Boardman teen accused of threatening FBI wants evidence thrown out

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Attorneys for the Boardman teen accused in federal court of threatening federal law enforcement officers is asking that all evidence seized in the case be thrown out

Justin Olsen, of Boardman, accused of threatening federal officers on social media

File photo

YOUNGSTOWN, Ohio (WKBN) — Attorneys for the Boardman teen accused in federal court of threatening federal law enforcement officers is asking that all evidence seized in the case be thrown out because police did not have permission to search the home of the teen’s father.

J. Gerald Ingram filed a motion to suppress Friday in the U.S. Northern District Court Of Ohio for Justin Olsen, 18, of Boardman, who was indicted August 21 on counts of interstate communication threat and threatening to assault a federal law enforcement officer.

Olsen could face a total of 15 years in prison if convicted. He pleaded not guilty at his arraignment.

Olsen was arrested Aug. 7 after police served a search warrant at the homes of his mother and father while investigating posts they said he made about mass shootings and shooting federal law enforcement officers.

The case has been assigned to Judge Solomon Oliver Jr. A hearing date has not been set yet.

At the home of his father where Olsen was found, police found several weapons and thousands of rounds of ammunition.

Olsen’s father claims the weapons are his because he is a competitive shooter, and they are locked in a safe for which his son does not have access.

In his motion, Ingram writes that police first went to the home of Olsen’s mother and when he was not there, they went to his father’s where they found him and took him into custody.

Olsen gave police permission to search his room and his car, but Eric Olsen refused to give police permission to search the rest of his home, Ingram wrote.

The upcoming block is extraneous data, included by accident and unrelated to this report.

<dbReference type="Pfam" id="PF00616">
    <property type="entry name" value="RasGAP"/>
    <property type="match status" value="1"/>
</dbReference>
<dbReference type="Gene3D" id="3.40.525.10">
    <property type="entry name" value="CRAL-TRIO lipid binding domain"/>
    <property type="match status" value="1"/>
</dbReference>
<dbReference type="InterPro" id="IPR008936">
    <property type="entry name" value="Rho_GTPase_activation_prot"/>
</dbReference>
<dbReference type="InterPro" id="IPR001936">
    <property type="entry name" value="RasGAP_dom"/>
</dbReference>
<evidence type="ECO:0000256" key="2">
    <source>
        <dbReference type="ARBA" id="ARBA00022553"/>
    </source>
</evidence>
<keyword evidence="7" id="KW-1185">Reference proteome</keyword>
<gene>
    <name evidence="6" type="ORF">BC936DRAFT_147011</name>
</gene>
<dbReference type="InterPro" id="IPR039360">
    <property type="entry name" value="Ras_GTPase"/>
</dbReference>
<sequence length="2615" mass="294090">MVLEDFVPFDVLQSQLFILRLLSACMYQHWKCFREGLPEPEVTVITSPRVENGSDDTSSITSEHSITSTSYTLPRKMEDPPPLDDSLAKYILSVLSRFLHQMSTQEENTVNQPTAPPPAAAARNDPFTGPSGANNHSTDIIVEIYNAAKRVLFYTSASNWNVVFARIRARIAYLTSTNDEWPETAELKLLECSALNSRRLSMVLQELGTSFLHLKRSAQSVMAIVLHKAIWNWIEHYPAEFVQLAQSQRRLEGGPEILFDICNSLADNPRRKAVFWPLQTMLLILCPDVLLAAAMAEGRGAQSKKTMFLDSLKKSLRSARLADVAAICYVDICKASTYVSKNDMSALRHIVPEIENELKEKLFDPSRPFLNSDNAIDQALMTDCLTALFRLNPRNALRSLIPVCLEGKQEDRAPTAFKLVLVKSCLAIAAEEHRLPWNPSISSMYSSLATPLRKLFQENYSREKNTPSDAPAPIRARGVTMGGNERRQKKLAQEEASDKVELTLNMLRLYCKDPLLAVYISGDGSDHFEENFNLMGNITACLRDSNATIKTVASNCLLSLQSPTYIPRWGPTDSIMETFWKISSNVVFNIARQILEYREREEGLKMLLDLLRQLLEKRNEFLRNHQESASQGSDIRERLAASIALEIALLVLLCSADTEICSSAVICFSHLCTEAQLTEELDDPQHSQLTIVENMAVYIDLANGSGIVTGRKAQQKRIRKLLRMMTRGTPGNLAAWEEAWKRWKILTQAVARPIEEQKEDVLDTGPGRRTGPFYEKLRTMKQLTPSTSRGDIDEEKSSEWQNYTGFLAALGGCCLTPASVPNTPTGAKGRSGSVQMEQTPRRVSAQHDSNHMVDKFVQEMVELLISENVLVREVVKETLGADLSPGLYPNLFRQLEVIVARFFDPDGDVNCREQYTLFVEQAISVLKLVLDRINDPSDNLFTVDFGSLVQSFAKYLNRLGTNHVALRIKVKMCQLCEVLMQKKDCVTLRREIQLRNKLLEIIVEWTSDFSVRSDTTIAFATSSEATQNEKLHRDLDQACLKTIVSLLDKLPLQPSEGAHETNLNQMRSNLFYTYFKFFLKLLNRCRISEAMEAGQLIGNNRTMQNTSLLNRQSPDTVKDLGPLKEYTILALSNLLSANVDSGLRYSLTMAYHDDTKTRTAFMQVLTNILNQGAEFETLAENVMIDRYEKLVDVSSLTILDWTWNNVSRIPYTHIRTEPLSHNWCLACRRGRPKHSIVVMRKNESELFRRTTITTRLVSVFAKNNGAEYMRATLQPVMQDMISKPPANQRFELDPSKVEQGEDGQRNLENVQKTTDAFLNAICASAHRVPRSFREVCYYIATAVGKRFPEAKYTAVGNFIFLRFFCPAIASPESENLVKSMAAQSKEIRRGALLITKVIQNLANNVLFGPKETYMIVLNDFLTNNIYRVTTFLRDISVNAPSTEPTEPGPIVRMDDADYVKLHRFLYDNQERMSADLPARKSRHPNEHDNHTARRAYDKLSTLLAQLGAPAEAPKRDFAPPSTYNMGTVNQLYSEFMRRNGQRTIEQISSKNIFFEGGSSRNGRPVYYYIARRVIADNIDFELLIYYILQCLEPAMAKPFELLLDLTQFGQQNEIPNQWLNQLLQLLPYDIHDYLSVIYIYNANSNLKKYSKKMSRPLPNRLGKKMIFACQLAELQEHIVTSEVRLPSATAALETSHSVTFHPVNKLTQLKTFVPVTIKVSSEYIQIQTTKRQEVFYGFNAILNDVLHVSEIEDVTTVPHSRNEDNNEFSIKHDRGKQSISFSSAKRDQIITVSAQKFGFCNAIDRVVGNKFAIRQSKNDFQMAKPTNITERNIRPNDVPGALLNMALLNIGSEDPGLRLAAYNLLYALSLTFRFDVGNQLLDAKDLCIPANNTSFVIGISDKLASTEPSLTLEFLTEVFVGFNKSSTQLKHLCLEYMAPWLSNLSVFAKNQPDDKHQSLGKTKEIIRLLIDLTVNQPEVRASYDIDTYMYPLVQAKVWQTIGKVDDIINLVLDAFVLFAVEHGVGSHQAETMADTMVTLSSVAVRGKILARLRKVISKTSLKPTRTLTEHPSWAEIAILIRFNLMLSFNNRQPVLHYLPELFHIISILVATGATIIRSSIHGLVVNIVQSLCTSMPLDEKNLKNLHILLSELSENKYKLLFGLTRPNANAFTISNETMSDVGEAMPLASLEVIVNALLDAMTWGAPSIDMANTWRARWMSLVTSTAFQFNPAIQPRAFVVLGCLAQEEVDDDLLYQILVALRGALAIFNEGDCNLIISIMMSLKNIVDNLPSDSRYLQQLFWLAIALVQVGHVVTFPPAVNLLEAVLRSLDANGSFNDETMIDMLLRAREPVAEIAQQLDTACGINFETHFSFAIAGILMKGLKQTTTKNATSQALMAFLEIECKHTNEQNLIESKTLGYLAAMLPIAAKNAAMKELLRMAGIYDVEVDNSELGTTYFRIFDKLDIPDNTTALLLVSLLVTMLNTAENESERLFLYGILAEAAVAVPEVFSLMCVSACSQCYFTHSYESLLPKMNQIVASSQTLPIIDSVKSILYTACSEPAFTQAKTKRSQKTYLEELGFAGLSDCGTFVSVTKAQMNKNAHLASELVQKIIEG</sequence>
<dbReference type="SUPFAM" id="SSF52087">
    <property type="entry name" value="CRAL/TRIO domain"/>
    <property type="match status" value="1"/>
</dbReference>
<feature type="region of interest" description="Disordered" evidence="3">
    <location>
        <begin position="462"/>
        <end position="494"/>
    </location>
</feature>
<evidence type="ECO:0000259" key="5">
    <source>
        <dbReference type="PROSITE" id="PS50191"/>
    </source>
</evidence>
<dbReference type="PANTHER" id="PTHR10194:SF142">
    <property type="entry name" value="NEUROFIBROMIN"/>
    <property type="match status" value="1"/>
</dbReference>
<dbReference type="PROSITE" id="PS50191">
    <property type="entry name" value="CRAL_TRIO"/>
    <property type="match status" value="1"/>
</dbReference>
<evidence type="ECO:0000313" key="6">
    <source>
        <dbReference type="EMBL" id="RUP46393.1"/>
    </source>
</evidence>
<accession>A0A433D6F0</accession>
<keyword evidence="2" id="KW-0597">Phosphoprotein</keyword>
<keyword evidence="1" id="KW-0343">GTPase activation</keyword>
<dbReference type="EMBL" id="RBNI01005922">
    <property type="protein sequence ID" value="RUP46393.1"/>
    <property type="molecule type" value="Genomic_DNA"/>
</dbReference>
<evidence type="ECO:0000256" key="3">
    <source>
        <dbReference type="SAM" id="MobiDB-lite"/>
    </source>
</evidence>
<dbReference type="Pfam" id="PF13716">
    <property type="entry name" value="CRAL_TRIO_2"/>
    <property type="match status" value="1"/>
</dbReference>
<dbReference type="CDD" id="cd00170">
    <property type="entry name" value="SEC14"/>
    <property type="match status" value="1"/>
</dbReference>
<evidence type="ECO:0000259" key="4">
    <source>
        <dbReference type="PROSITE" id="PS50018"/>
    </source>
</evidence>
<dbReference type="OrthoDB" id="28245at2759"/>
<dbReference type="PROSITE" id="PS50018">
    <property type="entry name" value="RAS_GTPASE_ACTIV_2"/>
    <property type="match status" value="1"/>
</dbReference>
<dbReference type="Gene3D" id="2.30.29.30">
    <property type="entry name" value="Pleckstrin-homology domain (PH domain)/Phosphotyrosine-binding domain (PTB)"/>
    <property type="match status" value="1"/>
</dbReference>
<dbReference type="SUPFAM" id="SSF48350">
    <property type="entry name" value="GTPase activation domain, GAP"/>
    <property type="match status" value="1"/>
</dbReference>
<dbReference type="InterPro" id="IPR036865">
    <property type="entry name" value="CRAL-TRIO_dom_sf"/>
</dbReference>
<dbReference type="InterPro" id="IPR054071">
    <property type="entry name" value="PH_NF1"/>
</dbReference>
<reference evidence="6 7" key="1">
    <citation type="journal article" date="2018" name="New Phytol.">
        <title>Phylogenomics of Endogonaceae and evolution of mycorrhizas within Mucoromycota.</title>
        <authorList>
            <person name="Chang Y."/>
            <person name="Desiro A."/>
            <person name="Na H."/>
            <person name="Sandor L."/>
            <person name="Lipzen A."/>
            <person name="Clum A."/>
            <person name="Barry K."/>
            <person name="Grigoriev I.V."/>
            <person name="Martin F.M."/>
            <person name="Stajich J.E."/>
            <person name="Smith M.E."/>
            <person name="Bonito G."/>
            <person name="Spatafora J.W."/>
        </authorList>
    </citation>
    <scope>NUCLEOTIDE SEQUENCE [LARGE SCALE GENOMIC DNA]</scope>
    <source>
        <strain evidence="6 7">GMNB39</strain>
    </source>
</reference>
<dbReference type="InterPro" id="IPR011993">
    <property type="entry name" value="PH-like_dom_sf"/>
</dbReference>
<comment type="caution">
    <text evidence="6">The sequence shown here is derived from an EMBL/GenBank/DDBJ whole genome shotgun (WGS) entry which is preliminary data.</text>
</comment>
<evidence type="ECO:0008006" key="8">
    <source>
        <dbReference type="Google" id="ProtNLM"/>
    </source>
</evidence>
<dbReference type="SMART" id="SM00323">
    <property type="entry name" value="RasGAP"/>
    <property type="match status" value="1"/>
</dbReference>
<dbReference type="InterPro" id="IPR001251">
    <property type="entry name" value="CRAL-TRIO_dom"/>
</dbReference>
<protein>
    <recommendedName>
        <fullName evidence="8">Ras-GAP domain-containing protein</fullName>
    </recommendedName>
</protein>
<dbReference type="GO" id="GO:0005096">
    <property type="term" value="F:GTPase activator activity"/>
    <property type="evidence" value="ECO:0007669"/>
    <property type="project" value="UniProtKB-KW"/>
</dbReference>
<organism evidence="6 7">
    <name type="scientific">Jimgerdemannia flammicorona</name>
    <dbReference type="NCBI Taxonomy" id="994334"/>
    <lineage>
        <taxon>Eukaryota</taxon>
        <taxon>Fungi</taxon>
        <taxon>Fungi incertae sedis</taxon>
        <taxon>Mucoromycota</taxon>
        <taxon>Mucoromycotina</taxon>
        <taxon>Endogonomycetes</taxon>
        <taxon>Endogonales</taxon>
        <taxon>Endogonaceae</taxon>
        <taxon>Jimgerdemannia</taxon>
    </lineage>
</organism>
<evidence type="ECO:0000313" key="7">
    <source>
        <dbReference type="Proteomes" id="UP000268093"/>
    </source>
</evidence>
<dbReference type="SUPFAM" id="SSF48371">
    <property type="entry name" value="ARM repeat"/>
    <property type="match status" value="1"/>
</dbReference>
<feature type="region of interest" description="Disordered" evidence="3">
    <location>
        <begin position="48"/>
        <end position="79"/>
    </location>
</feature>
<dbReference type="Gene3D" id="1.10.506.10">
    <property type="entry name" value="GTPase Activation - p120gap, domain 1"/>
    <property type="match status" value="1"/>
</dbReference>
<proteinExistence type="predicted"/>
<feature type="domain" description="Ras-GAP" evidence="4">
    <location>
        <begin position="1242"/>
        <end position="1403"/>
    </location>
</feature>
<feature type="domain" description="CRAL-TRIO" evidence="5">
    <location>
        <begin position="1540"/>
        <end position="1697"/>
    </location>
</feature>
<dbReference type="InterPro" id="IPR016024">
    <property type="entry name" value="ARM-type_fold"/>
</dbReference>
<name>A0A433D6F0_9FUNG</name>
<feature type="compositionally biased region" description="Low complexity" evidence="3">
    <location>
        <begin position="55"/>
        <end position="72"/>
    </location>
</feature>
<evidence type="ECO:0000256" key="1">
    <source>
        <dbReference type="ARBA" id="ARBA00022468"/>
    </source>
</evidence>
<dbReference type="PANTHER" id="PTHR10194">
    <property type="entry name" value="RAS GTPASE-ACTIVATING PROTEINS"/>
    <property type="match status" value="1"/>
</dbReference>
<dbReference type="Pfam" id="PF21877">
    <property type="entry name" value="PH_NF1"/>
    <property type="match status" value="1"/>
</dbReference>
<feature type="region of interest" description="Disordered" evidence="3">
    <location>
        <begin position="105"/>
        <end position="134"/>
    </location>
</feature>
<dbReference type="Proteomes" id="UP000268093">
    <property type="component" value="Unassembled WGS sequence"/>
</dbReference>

Inside, police found several boxes of ammunition and a handgun in the living room and decided to do a “protective sweep” and found more ammunition and the gun safe.

The safe had a camera mounted on it and an alarm which would alert Eric Olsen if anyone tried to get inside it. Video from the camera showed officers laughing and joking about the amount of ordnance they found, and they never appeared to be threatened in any way, Ingram wrote.

Eric Olsen came home and opened the safe for officers, Ingram write.

Ingram said the search violated his client’s Fourth Amendment rights against illegal search and seizure because there was no one in the home and the sweep was not necessary.

Ingram also wrote that one of the officers in Eric Olsen’s bedroom noticed the camera on his gun safe sand turned it off. Of the video that was leftover, Ingram said the officers did not seem to be in any danger and were laughing and “chitchatting” with each other.

There is no evidence that there was any kind of dangerous situation that would allow officers to search the home without a warrant and because of that all evidence seized must be excluded from trial, Ingram wrote.

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